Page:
Judging by the photo, at least one of those bikes has been stripped, appearing to be missing both wheels.
Cycling in the South Bay’s Seth Davidson calls out the Palos Verdes Estate Police Department for a lackadaisical approach to investigating the death of cyclist John Bacon.
By Davidson’s account, cyclists have done virtually all the work in tracking down the man who may be responsible, as well as uncovering numerous riders who were harassed by a truck driver matching the same description.
Let’s hope the department cares enough to figure out what really happened. And bring any charges that are warranted.
Bikeshare comes to DTLA on July 7th.
The system — officially named Metro Bike — will offer 1,000 bikes at 65 docking stations throughout the Downtown area, available for rent 24/7.
According to the announcement from LA Metro —
Register today for a bike share pass and receive a Limited Edition Metro Bike Share Kit featuring stickers, a Bikes on Metro guide and more. The first 1,000 people to sign up will also receive exclusive Metro Bike Share pins!
You can get a Metro Bike Share pass by the month or by the trip, similar to transit. If you ride a lot, a $20 Monthly pass might be for you, but if you just ride occasionally you should consider our $40 Flex pass. Remember through August 1st the system will be open for bike share pass holders only, so register for your Metro Bike Share pass today!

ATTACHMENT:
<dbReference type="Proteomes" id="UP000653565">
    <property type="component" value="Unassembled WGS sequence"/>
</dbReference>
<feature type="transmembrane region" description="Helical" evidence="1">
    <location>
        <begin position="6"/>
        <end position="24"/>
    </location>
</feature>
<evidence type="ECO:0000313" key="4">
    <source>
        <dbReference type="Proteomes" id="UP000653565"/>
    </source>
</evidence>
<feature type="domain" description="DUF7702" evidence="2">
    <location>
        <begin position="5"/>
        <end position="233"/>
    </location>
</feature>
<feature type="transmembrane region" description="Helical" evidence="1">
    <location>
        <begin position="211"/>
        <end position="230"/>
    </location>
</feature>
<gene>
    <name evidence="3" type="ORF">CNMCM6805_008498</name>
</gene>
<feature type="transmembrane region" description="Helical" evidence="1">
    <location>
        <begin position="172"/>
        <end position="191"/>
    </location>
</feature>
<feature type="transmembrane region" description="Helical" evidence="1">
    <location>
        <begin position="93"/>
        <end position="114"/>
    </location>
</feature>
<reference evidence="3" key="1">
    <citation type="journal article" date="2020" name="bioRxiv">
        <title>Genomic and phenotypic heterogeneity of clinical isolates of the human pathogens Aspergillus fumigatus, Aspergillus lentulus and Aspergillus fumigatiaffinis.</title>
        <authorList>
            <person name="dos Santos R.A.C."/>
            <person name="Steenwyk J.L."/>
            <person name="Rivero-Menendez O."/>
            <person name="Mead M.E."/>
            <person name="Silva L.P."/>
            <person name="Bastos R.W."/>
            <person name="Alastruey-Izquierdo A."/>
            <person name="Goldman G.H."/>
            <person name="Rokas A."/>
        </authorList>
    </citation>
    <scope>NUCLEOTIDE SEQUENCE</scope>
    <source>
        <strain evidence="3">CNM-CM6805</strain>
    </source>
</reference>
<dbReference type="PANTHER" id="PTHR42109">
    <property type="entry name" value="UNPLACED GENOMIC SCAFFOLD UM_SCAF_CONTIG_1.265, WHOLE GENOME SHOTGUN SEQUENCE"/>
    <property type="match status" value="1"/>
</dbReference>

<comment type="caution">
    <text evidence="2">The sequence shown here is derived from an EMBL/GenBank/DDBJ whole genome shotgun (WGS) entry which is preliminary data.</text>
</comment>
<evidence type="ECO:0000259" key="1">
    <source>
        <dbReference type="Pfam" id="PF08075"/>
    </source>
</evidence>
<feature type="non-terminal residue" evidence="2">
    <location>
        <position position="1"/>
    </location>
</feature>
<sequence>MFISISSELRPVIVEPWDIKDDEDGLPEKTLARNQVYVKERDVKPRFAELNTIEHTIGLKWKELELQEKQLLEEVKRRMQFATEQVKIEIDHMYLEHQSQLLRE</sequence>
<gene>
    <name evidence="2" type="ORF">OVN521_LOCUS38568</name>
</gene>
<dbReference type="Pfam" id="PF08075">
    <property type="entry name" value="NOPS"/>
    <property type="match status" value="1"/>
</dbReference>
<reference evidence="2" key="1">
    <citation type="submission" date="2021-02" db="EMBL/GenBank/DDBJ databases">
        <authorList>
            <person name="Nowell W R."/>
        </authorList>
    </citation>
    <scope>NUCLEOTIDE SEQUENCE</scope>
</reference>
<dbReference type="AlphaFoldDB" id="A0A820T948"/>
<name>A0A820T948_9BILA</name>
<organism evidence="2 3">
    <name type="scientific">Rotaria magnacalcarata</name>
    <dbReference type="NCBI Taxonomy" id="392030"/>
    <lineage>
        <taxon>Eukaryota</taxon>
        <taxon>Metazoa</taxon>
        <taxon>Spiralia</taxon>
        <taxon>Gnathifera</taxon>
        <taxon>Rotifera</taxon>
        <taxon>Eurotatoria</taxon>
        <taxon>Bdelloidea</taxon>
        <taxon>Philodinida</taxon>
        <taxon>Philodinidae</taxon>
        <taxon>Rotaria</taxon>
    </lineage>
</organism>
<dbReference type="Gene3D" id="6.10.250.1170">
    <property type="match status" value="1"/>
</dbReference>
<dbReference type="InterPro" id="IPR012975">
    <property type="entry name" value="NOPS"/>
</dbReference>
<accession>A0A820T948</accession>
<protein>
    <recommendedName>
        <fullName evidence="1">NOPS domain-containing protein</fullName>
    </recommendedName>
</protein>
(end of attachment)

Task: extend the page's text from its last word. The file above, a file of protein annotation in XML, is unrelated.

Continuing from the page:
Members will be able to rent a bike for $1.75 per half hour — or free for the first half hour for monthly pass holders — while non-members can rent for $3.50 for each 30 minutes using a TAP card.
Only registered members will be able to rent a bike for the first month.
Meanwhile, the LA Weekly takes a sneak peak, finding the bikes smooth, sturdy and safe, if somewhat heavy, and “perfect for bar-hopping, grocery shopping or seeing the sights of DTLA.”
Although we have to come up with a much better nickname for the system than the unimaginative Metro Bike.
And on a related subject, you can now use your TAP card to rent one of the much better named Breeze Bikes in Santa Monica.
A new Streetfilm celebrates Santa Monica’s savvy multimodalism.